• Pour the melted chocolate onto the caramel carefully, gently spreading with a spatula until the top is covered.
  • Decorate as required and chill again until the chocolate has set.

To serve cut carefully with a sharp knife and have your plate or bowl at the ready – it will crumble!  And enjoy. Remember, easy is good.

Meat Free January

I don’t set New Year’s Resolutions, and I suppose this isn’t really one anyway as I’m not proposing it for the whole year.

We were out for lunch yesterday, combined with a trip to see the new Star Wars film – I’d just eaten a burger, in a restaurant full of people eating loads of meat a few days after Christmas (perhaps like us they’d just run out sufficient Christmas leftovers to make a decent meal and couldn’t face the supermarket again) when I decided I had probably eaten enough meat over the past few days to last me for a month (I don’t generally eat meat every day).

So I decided that I am going to have a meat free January.  I mentioned my idea to my husband when we got home and said that the rest of the family didn’t have to join in and he came up with a whole range of meat free meals that we could both enjoy (most of which we have from time to time anyway) .  Hurrah!  I’m not sure this means he is officially joining in but that at least I can do meat free main meals for us. There are only a few meat free things I will get son to eat – quorn chilli (as he hasn’t yet realised it’s not meat) and pasta with pesto ( which he would probably eat every day if he could), so we’ll still do some meat dishes for him but that shouldn’t be a problem – we often cook separately for him anyway as he’s such a fussy eater, and we’re not often both home by the time he needs to eat.

I’m sharing this publicly at the start as it will help me achieve it.  The one exception I’m going to allow is to use the turkey stock I made on Christmas Day – as long as it is in an otherwise meat free dish, because I don’t want it to go to waste.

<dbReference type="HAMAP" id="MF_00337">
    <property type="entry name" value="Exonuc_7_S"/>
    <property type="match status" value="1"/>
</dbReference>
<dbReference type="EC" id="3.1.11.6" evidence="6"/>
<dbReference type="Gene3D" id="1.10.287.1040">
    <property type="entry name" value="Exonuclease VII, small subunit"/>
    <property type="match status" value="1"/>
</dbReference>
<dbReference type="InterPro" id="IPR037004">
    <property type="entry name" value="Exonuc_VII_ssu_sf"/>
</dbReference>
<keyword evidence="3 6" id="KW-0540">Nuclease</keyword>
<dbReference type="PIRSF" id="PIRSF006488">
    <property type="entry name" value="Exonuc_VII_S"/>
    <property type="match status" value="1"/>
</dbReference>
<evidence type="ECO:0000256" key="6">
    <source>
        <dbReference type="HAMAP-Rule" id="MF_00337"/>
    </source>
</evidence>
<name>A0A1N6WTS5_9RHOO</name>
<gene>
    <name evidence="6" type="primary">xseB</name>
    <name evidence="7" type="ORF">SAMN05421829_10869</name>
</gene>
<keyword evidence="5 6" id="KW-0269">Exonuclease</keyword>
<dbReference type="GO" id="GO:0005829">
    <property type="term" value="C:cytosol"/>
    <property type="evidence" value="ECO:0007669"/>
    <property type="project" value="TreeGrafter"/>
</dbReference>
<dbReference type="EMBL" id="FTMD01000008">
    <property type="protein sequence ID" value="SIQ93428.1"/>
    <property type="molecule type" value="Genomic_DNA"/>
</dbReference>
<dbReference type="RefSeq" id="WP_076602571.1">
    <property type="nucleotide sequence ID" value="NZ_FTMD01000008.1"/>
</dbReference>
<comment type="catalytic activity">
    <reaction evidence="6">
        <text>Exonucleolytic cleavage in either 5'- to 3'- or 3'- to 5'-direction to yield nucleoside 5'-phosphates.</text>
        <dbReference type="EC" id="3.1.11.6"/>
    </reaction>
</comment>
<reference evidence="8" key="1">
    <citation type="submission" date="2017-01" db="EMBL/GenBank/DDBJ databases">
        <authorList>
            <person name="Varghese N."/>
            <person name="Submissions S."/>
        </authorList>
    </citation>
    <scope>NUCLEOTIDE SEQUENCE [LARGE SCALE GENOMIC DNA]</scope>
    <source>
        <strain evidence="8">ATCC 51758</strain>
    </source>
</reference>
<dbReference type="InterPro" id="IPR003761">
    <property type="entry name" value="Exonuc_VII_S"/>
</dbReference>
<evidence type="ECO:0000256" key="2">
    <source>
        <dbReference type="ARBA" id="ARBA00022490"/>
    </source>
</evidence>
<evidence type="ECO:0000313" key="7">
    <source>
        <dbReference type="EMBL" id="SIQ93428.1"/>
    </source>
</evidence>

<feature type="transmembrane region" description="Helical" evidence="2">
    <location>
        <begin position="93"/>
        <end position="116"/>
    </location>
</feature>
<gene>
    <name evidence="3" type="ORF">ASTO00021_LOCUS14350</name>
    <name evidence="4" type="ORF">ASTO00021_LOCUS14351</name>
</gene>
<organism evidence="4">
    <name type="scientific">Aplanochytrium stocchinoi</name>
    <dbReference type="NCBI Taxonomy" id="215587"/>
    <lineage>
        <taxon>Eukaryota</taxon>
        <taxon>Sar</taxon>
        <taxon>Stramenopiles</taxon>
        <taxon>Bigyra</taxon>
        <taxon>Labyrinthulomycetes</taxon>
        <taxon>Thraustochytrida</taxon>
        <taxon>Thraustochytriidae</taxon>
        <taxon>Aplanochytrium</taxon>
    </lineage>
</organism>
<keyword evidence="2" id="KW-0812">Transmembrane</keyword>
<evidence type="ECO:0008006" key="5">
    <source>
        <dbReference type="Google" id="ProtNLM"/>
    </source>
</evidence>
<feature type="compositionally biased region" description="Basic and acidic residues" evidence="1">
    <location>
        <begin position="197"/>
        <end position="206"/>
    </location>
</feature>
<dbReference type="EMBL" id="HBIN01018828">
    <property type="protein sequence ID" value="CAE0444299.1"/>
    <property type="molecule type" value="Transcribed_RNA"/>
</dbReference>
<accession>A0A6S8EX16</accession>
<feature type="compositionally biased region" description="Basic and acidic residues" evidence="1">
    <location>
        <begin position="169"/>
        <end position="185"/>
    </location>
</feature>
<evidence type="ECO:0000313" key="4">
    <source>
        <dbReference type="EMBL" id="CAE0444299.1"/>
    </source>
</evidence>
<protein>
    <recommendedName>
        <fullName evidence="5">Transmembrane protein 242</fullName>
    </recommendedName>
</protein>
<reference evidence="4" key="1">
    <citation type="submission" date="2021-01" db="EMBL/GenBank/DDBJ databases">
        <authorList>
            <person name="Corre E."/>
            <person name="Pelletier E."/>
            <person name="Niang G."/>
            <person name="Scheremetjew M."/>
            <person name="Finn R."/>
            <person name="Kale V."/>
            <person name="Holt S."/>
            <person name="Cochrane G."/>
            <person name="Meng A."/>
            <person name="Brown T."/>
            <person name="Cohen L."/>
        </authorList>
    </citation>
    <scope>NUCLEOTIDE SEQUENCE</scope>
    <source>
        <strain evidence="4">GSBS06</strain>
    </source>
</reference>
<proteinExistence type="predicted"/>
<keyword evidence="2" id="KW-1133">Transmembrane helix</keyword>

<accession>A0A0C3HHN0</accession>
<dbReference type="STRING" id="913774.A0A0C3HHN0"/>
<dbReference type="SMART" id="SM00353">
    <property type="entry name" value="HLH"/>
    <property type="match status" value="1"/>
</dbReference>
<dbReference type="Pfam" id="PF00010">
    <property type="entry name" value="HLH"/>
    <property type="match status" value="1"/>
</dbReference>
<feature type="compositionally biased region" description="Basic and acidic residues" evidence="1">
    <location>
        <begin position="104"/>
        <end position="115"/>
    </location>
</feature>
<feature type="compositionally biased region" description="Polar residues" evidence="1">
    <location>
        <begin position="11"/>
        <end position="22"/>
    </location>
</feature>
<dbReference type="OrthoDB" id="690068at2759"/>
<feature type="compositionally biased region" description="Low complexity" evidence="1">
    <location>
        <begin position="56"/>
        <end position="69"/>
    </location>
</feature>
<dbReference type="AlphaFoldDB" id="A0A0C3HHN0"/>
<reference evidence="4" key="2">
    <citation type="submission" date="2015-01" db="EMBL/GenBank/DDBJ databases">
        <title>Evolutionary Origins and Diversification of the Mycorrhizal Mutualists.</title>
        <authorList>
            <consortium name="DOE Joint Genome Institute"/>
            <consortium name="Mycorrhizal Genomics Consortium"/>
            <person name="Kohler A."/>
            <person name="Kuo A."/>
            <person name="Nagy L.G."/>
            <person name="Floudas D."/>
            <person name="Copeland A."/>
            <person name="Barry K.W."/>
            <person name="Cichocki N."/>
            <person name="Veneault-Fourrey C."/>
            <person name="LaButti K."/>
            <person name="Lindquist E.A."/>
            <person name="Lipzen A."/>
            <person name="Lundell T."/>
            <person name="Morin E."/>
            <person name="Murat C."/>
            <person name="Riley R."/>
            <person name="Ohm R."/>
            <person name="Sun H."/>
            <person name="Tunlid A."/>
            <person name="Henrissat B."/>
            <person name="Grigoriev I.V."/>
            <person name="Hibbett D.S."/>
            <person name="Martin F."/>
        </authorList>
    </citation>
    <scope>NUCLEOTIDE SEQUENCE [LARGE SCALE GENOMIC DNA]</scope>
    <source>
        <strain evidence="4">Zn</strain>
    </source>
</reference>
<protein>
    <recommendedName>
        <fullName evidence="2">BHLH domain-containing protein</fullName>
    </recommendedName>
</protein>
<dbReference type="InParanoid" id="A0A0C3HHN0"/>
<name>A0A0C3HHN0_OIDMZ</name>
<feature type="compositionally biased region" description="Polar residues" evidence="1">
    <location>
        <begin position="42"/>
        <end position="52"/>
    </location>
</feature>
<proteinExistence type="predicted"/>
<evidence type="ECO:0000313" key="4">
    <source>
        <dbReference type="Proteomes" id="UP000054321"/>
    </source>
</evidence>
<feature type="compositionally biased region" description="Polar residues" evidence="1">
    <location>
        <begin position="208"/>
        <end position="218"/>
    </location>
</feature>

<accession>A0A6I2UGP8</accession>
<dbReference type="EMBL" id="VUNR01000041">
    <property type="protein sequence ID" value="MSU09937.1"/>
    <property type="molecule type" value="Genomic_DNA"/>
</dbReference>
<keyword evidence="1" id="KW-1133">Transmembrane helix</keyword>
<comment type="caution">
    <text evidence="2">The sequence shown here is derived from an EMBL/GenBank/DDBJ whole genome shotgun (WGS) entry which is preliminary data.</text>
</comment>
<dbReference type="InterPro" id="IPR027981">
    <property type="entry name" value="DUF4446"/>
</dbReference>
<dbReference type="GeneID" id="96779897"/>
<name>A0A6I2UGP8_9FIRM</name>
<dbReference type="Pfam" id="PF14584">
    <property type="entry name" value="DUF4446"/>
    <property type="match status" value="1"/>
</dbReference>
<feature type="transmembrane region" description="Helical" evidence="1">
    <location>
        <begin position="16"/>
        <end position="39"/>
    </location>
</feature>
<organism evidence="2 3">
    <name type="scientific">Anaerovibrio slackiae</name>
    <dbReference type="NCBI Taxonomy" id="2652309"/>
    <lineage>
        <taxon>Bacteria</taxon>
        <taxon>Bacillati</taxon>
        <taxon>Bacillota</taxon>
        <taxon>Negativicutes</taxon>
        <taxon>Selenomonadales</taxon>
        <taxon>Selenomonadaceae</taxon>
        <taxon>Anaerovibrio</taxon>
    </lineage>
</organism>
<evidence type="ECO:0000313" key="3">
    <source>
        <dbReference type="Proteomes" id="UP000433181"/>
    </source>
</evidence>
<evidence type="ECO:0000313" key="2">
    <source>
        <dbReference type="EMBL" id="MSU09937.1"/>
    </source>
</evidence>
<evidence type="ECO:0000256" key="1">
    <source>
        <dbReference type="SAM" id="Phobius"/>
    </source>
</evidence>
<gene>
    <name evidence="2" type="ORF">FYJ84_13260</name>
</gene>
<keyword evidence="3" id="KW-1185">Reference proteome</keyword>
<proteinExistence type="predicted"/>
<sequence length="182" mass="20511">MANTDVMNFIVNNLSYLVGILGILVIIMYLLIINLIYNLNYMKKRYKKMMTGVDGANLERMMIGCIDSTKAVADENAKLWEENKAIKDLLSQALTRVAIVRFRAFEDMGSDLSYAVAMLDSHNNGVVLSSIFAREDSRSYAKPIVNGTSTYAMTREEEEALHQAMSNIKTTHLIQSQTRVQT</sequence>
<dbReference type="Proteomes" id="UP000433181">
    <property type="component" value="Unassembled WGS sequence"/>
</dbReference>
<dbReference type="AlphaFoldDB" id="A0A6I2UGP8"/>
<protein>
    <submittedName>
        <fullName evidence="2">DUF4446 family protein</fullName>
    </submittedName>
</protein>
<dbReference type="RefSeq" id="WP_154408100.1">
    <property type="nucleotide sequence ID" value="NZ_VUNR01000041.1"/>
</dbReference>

When I lived alone I didn’t eat meat that often, maybe once a week so I’m hoping it wont be too hard, and I have plenty of meat free recipes in my repetoire.  I’m off to soak some chick peas and kidney beans now ready for some chilli and curries.

Wish me luck.  I’ll be sharing how I get on over on Instagram

 

 

 

Christmas and New Year party clothes.

How do you decide what to wear for those Christmas and New Year parties?

Do you have to have the latest fashion? Do you buy something new, or do you start with a rummage through the wardrobe to see what you have already?  Perhaps you already have an outfit that could be refreshed with different accessories?

Last Christmas I was on a mission to not buy any new clothes, including any that were just new to me, from July until after Christmas – you can read more about that here:  No new clothes – learning to love the clothes I have and realising I actually don’t need more.  So when I decided to attend my work’s Christmas presentation evening for the first time, I had to come up with something suitable without buying anything. There was a black and silver dress code for the evening. I already had a gorgeous fitted black satin skirt from Coast, bought in a charity shop a few years earlier, which I had never yet worn as it really didn’t go with any of my shoes.  As I wasn’t buying anything I asked a friend with the same sized feet if she had a pair of smart shoes I could borrow.   She came up trumps with a perfect pair of black court shoes, which she had herself bought from a charity shop and only wore occasionally for parties.  My auntie lent me a black lacey blouse and a silver scarf and I was good to go.  I really liked this outfit although I sadly don’t seem to have taken any photos.

Over the year I have been keeping my eye on the local charity shops for a suitable new (to me) top to go with the same black skirt without any luck.  But, whilst in looking instead for items to go in the Christmas crackers I was making, I happened to spot a lovely Monsoon tunic dress. Sometimes the best finds are when you’re not actually looking.  So here was my outfit – an evening dress for £5.99.  And I was able to borrow the same pair of shoes from my friend.  I wore jewellery I had already (a previous Christmas gift from my husband) and accessorised with  a Planet handbag, also from a charity shop a few years earlier.  My coat and scarf are also charity shop sourced – though only the scarf is new to me this year.

 

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So, why buy preowned?

There are plenty of advantages to buying preowned.  I’ve always bought some of my clothes this way because:

  •  It’s cheap
  • It’s fun – you never know what you will find, and there is something different to look at every time
  • You don’t have to follow the crowd
  • You can often get much better quality items than you might afford  or want to spend on otherwise